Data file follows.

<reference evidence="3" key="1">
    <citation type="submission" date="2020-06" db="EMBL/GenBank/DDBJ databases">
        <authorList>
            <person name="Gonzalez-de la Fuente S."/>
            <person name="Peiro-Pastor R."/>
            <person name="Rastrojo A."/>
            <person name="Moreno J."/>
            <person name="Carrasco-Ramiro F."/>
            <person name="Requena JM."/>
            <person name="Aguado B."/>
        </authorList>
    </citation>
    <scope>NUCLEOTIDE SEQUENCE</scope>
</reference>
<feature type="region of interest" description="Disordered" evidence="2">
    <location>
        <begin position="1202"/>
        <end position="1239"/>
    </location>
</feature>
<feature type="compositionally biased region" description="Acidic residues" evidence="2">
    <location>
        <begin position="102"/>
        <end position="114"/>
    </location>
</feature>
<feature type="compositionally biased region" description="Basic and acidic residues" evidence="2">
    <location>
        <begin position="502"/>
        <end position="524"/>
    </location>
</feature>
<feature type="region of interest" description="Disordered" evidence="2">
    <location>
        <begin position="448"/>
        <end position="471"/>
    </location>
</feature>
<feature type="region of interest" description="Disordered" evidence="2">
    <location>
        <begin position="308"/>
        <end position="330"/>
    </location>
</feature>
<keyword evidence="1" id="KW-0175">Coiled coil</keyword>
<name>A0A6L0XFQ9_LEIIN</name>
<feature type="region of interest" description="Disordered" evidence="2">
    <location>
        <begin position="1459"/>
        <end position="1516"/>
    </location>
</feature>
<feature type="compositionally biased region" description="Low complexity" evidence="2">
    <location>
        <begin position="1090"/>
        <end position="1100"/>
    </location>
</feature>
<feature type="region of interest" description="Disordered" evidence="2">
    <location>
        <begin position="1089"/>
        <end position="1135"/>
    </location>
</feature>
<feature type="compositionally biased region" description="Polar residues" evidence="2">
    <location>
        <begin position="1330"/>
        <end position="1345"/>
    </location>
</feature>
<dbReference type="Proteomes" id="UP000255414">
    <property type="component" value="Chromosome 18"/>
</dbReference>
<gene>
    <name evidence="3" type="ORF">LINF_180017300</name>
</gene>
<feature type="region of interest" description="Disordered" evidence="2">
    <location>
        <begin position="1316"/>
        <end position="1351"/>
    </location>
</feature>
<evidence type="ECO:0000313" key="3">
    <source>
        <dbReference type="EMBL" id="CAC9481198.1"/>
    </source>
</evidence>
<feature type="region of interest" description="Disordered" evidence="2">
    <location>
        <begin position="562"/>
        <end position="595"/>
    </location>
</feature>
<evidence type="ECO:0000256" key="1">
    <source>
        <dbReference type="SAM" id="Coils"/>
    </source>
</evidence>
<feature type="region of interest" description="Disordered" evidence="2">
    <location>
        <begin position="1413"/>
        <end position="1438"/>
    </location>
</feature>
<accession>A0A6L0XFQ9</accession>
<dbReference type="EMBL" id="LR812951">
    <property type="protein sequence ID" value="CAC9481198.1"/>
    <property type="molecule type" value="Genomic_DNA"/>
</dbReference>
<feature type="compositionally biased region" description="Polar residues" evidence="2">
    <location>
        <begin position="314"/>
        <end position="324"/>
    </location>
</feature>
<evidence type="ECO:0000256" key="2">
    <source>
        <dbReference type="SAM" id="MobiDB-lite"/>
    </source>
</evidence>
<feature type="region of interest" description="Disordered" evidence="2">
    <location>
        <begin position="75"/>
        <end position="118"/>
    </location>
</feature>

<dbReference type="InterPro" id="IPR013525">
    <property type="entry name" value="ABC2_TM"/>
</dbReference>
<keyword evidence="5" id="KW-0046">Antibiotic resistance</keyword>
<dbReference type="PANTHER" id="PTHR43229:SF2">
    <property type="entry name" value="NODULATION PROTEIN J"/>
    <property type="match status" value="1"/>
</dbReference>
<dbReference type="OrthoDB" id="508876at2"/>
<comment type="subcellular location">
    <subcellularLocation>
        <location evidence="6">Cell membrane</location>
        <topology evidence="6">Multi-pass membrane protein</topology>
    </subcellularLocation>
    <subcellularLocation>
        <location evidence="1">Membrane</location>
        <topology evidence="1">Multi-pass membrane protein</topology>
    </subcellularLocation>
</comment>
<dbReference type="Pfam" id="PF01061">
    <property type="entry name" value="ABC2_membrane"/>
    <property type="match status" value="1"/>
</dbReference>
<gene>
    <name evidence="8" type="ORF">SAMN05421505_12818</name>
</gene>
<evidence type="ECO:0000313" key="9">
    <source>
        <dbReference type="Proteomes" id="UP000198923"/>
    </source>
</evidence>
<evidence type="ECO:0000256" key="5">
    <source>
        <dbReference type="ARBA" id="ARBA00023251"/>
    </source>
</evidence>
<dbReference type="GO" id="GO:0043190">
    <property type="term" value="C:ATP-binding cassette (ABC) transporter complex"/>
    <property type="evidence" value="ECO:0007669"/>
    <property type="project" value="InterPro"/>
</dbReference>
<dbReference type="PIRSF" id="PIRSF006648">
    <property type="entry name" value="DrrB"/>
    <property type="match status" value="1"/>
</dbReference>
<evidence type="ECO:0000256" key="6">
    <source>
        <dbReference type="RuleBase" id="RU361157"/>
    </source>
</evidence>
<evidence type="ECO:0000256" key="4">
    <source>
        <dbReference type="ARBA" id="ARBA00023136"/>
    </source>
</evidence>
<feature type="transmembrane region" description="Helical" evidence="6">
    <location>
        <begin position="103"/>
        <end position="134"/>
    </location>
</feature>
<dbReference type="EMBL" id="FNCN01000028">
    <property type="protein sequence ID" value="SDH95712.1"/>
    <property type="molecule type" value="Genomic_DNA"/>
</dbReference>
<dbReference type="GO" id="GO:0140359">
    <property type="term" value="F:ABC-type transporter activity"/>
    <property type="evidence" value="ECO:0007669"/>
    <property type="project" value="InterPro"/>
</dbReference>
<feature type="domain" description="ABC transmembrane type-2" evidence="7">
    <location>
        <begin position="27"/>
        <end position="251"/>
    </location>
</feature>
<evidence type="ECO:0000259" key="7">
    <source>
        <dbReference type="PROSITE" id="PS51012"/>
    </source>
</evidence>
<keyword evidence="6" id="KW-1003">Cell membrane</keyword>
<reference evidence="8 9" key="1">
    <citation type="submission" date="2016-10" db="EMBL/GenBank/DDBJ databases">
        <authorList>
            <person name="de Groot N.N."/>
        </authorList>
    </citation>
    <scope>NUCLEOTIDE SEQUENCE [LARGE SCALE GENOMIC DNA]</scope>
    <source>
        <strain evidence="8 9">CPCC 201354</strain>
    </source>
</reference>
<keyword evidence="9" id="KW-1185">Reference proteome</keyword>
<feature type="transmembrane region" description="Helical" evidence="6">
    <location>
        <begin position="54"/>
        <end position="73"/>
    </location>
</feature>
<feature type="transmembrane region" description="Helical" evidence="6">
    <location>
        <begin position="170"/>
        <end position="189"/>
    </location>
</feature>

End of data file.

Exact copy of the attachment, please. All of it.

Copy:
<reference evidence="3" key="1">
    <citation type="submission" date="2020-06" db="EMBL/GenBank/DDBJ databases">
        <authorList>
            <person name="Gonzalez-de la Fuente S."/>
            <person name="Peiro-Pastor R."/>
            <person name="Rastrojo A."/>
            <person name="Moreno J."/>
            <person name="Carrasco-Ramiro F."/>
            <person name="Requena JM."/>
            <person name="Aguado B."/>
        </authorList>
    </citation>
    <scope>NUCLEOTIDE SEQUENCE</scope>
</reference>
<feature type="region of interest" description="Disordered" evidence="2">
    <location>
        <begin position="1202"/>
        <end position="1239"/>
    </location>
</feature>
<feature type="compositionally biased region" description="Acidic residues" evidence="2">
    <location>
        <begin position="102"/>
        <end position="114"/>
    </location>
</feature>
<feature type="compositionally biased region" description="Basic and acidic residues" evidence="2">
    <location>
        <begin position="502"/>
        <end position="524"/>
    </location>
</feature>
<feature type="region of interest" description="Disordered" evidence="2">
    <location>
        <begin position="448"/>
        <end position="471"/>
    </location>
</feature>
<feature type="region of interest" description="Disordered" evidence="2">
    <location>
        <begin position="308"/>
        <end position="330"/>
    </location>
</feature>
<keyword evidence="1" id="KW-0175">Coiled coil</keyword>
<name>A0A6L0XFQ9_LEIIN</name>
<feature type="region of interest" description="Disordered" evidence="2">
    <location>
        <begin position="1459"/>
        <end position="1516"/>
    </location>
</feature>
<feature type="compositionally biased region" description="Low complexity" evidence="2">
    <location>
        <begin position="1090"/>
        <end position="1100"/>
    </location>
</feature>
<feature type="region of interest" description="Disordered" evidence="2">
    <location>
        <begin position="1089"/>
        <end position="1135"/>
    </location>
</feature>
<feature type="compositionally biased region" description="Polar residues" evidence="2">
    <location>
        <begin position="1330"/>
        <end position="1345"/>
    </location>
</feature>
<dbReference type="Proteomes" id="UP000255414">
    <property type="component" value="Chromosome 18"/>
</dbReference>
<gene>
    <name evidence="3" type="ORF">LINF_180017300</name>
</gene>
<feature type="region of interest" description="Disordered" evidence="2">
    <location>
        <begin position="1316"/>
        <end position="1351"/>
    </location>
</feature>
<evidence type="ECO:0000313" key="3">
    <source>
        <dbReference type="EMBL" id="CAC9481198.1"/>
    </source>
</evidence>
<feature type="region of interest" description="Disordered" evidence="2">
    <location>
        <begin position="562"/>
        <end position="595"/>
    </location>
</feature>
<evidence type="ECO:0000256" key="1">
    <source>
        <dbReference type="SAM" id="Coils"/>
    </source>
</evidence>
<feature type="region of interest" description="Disordered" evidence="2">
    <location>
        <begin position="1413"/>
        <end position="1438"/>
    </location>
</feature>
<accession>A0A6L0XFQ9</accession>
<dbReference type="EMBL" id="LR812951">
    <property type="protein sequence ID" value="CAC9481198.1"/>
    <property type="molecule type" value="Genomic_DNA"/>
</dbReference>
<feature type="compositionally biased region" description="Polar residues" evidence="2">
    <location>
        <begin position="314"/>
        <end position="324"/>
    </location>
</feature>
<evidence type="ECO:0000256" key="2">
    <source>
        <dbReference type="SAM" id="MobiDB-lite"/>
    </source>
</evidence>
<feature type="region of interest" description="Disordered" evidence="2">
    <location>
        <begin position="75"/>
        <end position="118"/>
    </location>
</feature>

<dbReference type="InterPro" id="IPR013525">
    <property type="entry name" value="ABC2_TM"/>
</dbReference>
<keyword evidence="5" id="KW-0046">Antibiotic resistance</keyword>
<dbReference type="PANTHER" id="PTHR43229:SF2">
    <property type="entry name" value="NODULATION PROTEIN J"/>
    <property type="match status" value="1"/>
</dbReference>
<dbReference type="OrthoDB" id="508876at2"/>
<comment type="subcellular location">
    <subcellularLocation>
        <location evidence="6">Cell membrane</location>
        <topology evidence="6">Multi-pass membrane protein</topology>
    </subcellularLocation>
    <subcellularLocation>
        <location evidence="1">Membrane</location>
        <topology evidence="1">Multi-pass membrane protein</topology>
    </subcellularLocation>
</comment>
<dbReference type="Pfam" id="PF01061">
    <property type="entry name" value="ABC2_membrane"/>
    <property type="match status" value="1"/>
</dbReference>
<gene>
    <name evidence="8" type="ORF">SAMN05421505_12818</name>
</gene>
<evidence type="ECO:0000313" key="9">
    <source>
        <dbReference type="Proteomes" id="UP000198923"/>
    </source>
</evidence>
<evidence type="ECO:0000256" key="5">
    <source>
        <dbReference type="ARBA" id="ARBA00023251"/>
    </source>
</evidence>
<dbReference type="GO" id="GO:0043190">
    <property type="term" value="C:ATP-binding cassette (ABC) transporter complex"/>
    <property type="evidence" value="ECO:0007669"/>
    <property type="project" value="InterPro"/>
</dbReference>
<dbReference type="PIRSF" id="PIRSF006648">
    <property type="entry name" value="DrrB"/>
    <property type="match status" value="1"/>
</dbReference>
<evidence type="ECO:0000256" key="6">
    <source>
        <dbReference type="RuleBase" id="RU361157"/>
    </source>
</evidence>
<evidence type="ECO:0000256" key="4">
    <source>
        <dbReference type="ARBA" id="ARBA00023136"/>
    </source>
</evidence>
<feature type="transmembrane region" description="Helical" evidence="6">
    <location>
        <begin position="103"/>
        <end position="134"/>
    </location>
</feature>
<dbReference type="EMBL" id="FNCN01000028">
    <property type="protein sequence ID" value="SDH95712.1"/>
    <property type="molecule type" value="Genomic_DNA"/>
</dbReference>
<dbReference type="GO" id="GO:0140359">
    <property type="term" value="F:ABC-type transporter activity"/>
    <property type="evidence" value="ECO:0007669"/>
    <property type="project" value="InterPro"/>
</dbReference>
<feature type="domain" description="ABC transmembrane type-2" evidence="7">
    <location>
        <begin position="27"/>
        <end position="251"/>
    </location>
</feature>
<evidence type="ECO:0000259" key="7">
    <source>
        <dbReference type="PROSITE" id="PS51012"/>
    </source>
</evidence>
<keyword evidence="6" id="KW-1003">Cell membrane</keyword>
<reference evidence="8 9" key="1">
    <citation type="submission" date="2016-10" db="EMBL/GenBank/DDBJ databases">
        <authorList>
            <person name="de Groot N.N."/>
        </authorList>
    </citation>
    <scope>NUCLEOTIDE SEQUENCE [LARGE SCALE GENOMIC DNA]</scope>
    <source>
        <strain evidence="8 9">CPCC 201354</strain>
    </source>
</reference>
<keyword evidence="9" id="KW-1185">Reference proteome</keyword>
<feature type="transmembrane region" description="Helical" evidence="6">
    <location>
        <begin position="54"/>
        <end position="73"/>
    </location>
</feature>
<feature type="transmembrane region" description="Helical" evidence="6">
    <location>
        <begin position="170"/>
        <end position="189"/>
    </location>
</feature>